Over the Christmas period, high winds accompanying Storms Barbara and Conor combined with low demand for electricity to deliver a £7 million gift to the owners of wind farms in the form of constraint payments. Constraint payments occur when wind farms are paid not to generate, usually in periods when wind generation is surplus to demand. The bulk of these payments are made when wind generation cannot be used in Scotland, and there is insufficient grid capacity to export the energy to England. The cost of these payments is borne by electricity bill payers throughout the United Kingdom.
The peak payments over the current holiday season were made on Christmas Day, as summarised in the following table drawn from the REF datasets:
Table 1: Constraint payments made to wind farms over the Christmas holiday period 2016
|Date||Cost||GWh||Average Price per MWh||Number of wind farms|
The big earning companies were Scottish Power (SP) and Scottish and Southern Electricity (SSE) which made £3.5 million and £2.5 million respectively over this period. Whitelee (owned by SP) and Clyde (SSE) were the most heavily constrained taking £1.9 million and £1.2 million respectively, but 35 wind farms in total shared in the windfall, as recorded in the following table:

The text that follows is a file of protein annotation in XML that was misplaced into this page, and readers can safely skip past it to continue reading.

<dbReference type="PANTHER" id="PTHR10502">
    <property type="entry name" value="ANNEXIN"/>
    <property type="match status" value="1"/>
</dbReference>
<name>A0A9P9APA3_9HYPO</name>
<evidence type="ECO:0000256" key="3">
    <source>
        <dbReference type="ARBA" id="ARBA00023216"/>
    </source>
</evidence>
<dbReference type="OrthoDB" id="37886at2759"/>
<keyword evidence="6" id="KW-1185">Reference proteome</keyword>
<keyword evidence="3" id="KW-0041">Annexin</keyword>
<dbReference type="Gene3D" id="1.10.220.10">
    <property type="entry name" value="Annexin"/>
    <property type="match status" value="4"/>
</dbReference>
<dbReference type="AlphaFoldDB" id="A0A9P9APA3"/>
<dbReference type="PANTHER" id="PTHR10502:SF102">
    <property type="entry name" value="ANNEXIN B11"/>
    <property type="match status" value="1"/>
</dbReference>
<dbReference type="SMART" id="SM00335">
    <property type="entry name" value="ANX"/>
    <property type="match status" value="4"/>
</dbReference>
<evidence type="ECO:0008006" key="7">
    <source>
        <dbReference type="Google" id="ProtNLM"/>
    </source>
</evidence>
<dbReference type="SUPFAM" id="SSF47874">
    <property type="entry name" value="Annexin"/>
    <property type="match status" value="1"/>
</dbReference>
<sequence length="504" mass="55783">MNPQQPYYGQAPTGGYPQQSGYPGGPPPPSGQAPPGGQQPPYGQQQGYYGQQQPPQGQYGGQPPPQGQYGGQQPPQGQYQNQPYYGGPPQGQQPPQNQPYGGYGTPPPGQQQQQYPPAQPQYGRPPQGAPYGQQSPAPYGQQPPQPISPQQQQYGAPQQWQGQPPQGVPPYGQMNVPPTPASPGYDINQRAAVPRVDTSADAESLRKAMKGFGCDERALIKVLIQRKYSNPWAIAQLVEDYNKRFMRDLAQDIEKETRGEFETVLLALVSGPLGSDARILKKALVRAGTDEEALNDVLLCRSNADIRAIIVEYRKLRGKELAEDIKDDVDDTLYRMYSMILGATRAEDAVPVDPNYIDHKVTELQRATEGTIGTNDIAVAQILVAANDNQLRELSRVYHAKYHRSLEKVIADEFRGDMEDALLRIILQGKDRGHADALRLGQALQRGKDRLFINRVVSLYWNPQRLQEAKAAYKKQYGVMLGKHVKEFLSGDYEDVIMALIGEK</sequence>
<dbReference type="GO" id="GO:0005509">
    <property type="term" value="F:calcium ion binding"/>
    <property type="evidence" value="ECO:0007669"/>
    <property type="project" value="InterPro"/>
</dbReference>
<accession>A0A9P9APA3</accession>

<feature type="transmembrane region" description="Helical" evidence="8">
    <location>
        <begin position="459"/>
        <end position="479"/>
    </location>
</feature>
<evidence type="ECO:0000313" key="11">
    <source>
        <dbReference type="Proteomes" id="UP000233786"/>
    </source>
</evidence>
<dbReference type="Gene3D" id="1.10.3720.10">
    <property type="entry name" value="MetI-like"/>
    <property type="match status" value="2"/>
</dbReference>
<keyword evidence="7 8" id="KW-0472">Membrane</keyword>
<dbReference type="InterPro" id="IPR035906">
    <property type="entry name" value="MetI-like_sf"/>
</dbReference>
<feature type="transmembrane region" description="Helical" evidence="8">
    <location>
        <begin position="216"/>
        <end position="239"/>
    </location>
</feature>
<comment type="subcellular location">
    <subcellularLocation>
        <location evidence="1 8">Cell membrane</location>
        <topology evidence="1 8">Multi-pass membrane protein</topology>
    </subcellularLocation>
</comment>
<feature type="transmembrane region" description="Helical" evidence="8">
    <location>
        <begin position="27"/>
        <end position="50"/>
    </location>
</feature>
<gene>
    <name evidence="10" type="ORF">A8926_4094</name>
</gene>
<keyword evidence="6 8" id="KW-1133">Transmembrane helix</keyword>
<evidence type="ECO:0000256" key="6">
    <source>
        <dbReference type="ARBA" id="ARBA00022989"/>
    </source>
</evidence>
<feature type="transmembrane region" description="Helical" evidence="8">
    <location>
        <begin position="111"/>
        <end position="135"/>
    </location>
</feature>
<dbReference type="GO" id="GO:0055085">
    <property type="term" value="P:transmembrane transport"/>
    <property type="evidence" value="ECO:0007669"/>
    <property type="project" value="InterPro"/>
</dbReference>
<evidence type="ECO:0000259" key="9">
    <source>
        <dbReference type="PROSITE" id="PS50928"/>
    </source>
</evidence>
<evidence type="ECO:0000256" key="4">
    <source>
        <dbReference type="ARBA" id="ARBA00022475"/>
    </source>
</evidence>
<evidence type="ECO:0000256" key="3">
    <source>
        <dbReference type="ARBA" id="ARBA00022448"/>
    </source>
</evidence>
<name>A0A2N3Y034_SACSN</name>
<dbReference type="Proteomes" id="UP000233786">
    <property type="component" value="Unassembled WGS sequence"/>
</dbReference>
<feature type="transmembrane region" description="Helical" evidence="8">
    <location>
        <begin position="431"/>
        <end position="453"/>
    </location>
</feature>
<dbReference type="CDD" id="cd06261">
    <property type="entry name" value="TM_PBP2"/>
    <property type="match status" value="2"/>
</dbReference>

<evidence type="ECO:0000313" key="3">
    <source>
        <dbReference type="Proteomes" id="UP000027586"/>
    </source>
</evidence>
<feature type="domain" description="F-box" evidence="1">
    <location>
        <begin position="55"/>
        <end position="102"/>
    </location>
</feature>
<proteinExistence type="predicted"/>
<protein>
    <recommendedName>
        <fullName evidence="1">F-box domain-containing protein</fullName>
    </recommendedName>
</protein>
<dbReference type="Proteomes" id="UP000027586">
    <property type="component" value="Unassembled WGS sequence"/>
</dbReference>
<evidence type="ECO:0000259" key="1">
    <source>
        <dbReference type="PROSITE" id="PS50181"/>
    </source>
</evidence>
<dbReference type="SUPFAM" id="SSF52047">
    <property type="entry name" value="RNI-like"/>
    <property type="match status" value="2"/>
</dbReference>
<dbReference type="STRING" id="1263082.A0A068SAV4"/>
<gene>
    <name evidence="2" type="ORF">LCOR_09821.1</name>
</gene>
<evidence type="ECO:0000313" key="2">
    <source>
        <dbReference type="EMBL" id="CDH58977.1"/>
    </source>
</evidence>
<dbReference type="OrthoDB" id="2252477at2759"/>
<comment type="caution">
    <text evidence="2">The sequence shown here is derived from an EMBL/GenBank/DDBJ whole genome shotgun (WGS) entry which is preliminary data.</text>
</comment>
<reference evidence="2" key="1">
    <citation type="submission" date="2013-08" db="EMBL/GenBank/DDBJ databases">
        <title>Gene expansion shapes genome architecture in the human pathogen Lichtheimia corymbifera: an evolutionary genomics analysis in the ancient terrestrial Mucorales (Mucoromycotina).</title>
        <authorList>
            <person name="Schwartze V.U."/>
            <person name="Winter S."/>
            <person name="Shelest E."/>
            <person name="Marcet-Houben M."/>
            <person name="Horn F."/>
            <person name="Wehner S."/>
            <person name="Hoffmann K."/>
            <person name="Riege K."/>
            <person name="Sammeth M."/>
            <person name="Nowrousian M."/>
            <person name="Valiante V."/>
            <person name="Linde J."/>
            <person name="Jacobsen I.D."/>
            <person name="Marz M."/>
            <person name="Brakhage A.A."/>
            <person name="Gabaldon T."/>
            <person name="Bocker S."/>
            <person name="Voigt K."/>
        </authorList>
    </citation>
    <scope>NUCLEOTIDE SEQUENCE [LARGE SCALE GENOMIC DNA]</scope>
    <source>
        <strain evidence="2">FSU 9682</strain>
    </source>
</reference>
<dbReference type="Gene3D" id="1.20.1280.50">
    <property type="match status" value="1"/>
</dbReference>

Table 2: Constraint payments to wind farms over the period 22 December - 26 December 2016. Offshore wind farms are in italics.
|Wind farm||Cost||MWh||Price per MWh|
|Beinn an Tuirc||£112,027||1,869||60|
Several wind farm companies have increased the prices they charge to reduce wind farm output during 2016. For example, the price for Clyde wind farm was increased by nearly £3 per MWh on 13 December 2016 to £69. The price charged is to compensate for the subsidy forgone when a wind farm is constrained off the grid; this is currently £45 per MWh, so the payments actually exceed by a large margin the income lost, meaning that wind farms actually make more money when they are constrained off the system than when they are generating normally. For example, the owners of Clyde are claiming an extra £24 per MWh for unexplained reasons and £3 of this rise occurred just prior to the Christmas storms.
There are now 52 wind farms in the United Kingdom that receive constraint payments; 37 are onshore, all of which are located in Scotland. To date, these wind farms have received a total of over £274 million from electricity bill payers for not generating. Large scale deployment of wind farms in the area of greatest constraints continues apace. The justification for the prices charged for reducing output remains opaque and while this is the case the opportunity for exploitative pricing continues. REF has consistently argued since we first revealed the constraint payments that the compensation to wind farms should be capped by the regulator at the subsidy income lost.